A Florida A&M University alumnus and student journalists at the college have launched an independent website devoted to collecting reports of hazing past and present on "their beloved campus" — an effort that they say has elicited at least two dozen accounts of abuse, many of them violent.
"The FAMU Hazing Blog," as the site is called, details reports of extortion, punching, taunting and even burning in the handful of incidents reported so far. The alleged attacks span a 50-year history.
The site's creation comes amid outrage and grief over the Nov. 19 death in Orlando of FAMU drum major Robert Champion — the victim of an alleged hazing attack aboard the band's parked bus.
Although some students and alumni have criticized the site for adding "fuel to the fire of a terrible situation," as a 2010 graduate wrote, creators say their effort is ultimately aimed at ending all hazing at the Tallahassee university. They are detailing not only abuse within the famed FAMU marching band but also at campus fraternities and sororities.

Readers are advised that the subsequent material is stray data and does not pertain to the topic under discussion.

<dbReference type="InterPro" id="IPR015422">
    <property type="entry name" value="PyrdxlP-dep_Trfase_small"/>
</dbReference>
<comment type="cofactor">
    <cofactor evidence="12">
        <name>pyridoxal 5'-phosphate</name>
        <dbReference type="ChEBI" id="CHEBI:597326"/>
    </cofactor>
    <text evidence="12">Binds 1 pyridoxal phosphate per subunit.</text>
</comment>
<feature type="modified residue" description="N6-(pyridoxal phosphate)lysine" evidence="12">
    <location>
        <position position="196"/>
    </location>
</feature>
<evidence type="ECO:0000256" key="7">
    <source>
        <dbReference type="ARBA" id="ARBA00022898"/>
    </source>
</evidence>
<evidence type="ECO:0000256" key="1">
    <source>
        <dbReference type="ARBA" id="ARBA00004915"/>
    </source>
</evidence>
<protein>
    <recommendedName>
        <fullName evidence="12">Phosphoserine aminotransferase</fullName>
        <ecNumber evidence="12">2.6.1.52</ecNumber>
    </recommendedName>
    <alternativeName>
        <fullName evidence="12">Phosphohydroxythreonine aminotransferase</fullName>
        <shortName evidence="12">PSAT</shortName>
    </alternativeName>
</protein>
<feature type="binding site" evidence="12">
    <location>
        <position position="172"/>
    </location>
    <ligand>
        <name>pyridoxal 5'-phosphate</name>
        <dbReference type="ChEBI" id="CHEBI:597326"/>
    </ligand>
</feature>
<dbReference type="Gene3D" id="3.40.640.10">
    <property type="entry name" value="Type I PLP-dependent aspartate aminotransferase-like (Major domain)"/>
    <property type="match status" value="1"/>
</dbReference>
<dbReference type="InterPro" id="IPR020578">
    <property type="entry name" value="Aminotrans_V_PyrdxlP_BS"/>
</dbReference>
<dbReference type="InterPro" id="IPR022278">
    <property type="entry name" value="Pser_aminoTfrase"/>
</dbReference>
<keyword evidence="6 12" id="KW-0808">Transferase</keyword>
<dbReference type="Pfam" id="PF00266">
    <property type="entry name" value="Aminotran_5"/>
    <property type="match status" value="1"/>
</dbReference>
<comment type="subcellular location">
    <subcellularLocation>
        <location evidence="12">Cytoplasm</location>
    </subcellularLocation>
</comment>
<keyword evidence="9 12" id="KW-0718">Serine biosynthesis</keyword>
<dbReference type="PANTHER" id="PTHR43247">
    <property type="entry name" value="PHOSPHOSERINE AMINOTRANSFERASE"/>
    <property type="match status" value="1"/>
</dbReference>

"As a proud alumnus heartbroken by the death of Robert Champion, I felt it was vital to collaborate across generations to get a better understanding of a cross-generational problem," wrote graduate and former Wall Street Journal business reporter Peter McKay, who says he approached the editor of the student-run newspaper, The Famuan, to start the blog. "Persistent hazing has been an ugly open secret at FAMU."
The Famuan's editor and FAMU officials did not respond to requests for comment, but McKay said hazing reports continue to come in.
The site has a link to a form that hazing victims and eye witnesses can fill out about the abuse. The reports themselves have been summarized on the site.
One came from a 1962 graduate who wrote that she was physically tortured while pledging a sorority: "A single-burner hotplate was laid on my back and I suffered a third-degree burn that has left a large black circle that is a permanent mark and reminder."
A current band member wrote that she was taunted and ostracized repeatedly: "My section leader told people to steal my instrument and things so I would quit." She also was forced to give her abusers money, she wrote. But, according to the blog, after reporting the incidents to band staff and her parents, she "got a satisfactory response."
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